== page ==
The Imperial Orders and Decorations of Ethiopia
The civil war in Ethiopia, from 1974 to 1991, which resulted in the death of Emperor Haile Selassie and a diaspora of Ethiopians around the world, caused an interregnum which, until 1996, meant that few Imperial Orders or Decorations were issued. This was compounded by the dislocation, and subsequent re-establishment of the Crown in exile, and the deterioration of the health of Emperor Amha Selassie I. In order to begin preparing the Monarchy for a return to Ethiopia, Emperor Amha Selassie restructured the Crown Council and authorised it to take over many of the functions of the Crown.
Upon the death of the Emperor, in January 1997, and in accordance with the Constitution promulgated before the 1974 civil war, the Crown Council now has devolved upon it all the responsibility for Imperial Orders, Decorations, Appointments and Titles.
At present, the President of the Crown Council, HIH Prince Ermias Sahle-Selassie, and the Viceroy, HIH Prince Bekere Fikre-Selassie, are individually Grand Masters of most of the Imperial Chivalric Orders, except where noted.
In recent years, descendents of other branches of the Solomonic line — such as descendents of Lij Iyasu, who was removed from office in 1916 just before the coronation of Empress (Negeste-Negestate) Zauditu as Empress — have attempted to claim titles such as “Crown Prince of Ethiopia”, and to issue Imperial decorations.
Titles such as Crown Prince must be authorised by a serving Emperor and/or the Crown Council, and only serving Heads of the Ruling Family or — during an interregnum — the Crown Council have the authority to confer Imperial honours and titles, as confirmed by the Imperial Constitution, a fact confirmed by the last Imperial Afe-Negus and Minister of Justice, Afe-Negus Teshome Haile-Mariam to this author.1Conversations between the author and the Afe-Negus during 1997, and confirmed by the 1998 statement by Afe-Negus Teshome Haile-Mariam.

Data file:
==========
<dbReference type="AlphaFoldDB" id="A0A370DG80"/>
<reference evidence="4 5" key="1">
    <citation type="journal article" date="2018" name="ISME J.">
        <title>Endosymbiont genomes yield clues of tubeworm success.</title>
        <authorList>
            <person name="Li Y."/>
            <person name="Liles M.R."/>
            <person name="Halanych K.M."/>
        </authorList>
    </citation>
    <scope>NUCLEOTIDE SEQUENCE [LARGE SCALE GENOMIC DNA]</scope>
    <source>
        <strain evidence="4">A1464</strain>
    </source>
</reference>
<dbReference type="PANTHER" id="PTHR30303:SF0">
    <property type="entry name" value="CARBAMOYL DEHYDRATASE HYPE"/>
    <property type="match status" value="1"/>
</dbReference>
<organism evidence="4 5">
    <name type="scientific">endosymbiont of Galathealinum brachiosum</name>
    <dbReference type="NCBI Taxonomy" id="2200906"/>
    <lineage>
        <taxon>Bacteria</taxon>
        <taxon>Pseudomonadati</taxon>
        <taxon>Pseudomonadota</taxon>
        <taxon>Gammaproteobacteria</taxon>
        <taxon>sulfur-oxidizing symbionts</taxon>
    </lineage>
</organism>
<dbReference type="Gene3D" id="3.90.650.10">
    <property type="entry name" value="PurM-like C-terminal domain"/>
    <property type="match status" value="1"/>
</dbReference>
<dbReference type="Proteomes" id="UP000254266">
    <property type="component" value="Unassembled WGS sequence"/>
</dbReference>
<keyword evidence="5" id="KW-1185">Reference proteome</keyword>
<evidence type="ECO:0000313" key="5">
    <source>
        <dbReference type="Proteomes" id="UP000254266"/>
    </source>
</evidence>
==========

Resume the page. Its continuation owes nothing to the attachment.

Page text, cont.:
No other member of the Imperial Family at present has the right to issue Imperial Honours other than the Crown Council through its President, who is advised by his Honours Committee to which all proposals for recognition are submitted.
The Imperial Orders and Decorations are listed below in order of precedence with one notable exception. The Order of St. Anthony is considered separate. It is believed to be the oldest chivalric order in the world, and is a body of knights and companions, to which appointments are made only rarely and with distinct chivalric obligations.
As with all orders of chivalry and State or Royal decorations in countries which employ them, some orders fall into disuse or out of fashion, and new orders are from time-to-time created to reflect the distinct form of recognition which a sovereign or the Royal or Imperial house wishes to bestow. This is true of the Ethiopian orders. The Order of Solomon, for example, is rarely given; the same applies to the Order of Solomon’s Seal, and the Order of the Queen of Sheba. These orders are, however, and despite the rarity of their use, still valid and official.
Some of the Orders, Decorations and Medals carry the right of the recipient to use post-nominal initials signifying the honour. This is not an Ethiopian custom, but rather an accommodation permitted by the Crown Chancery for use in international situations to conform with international practice.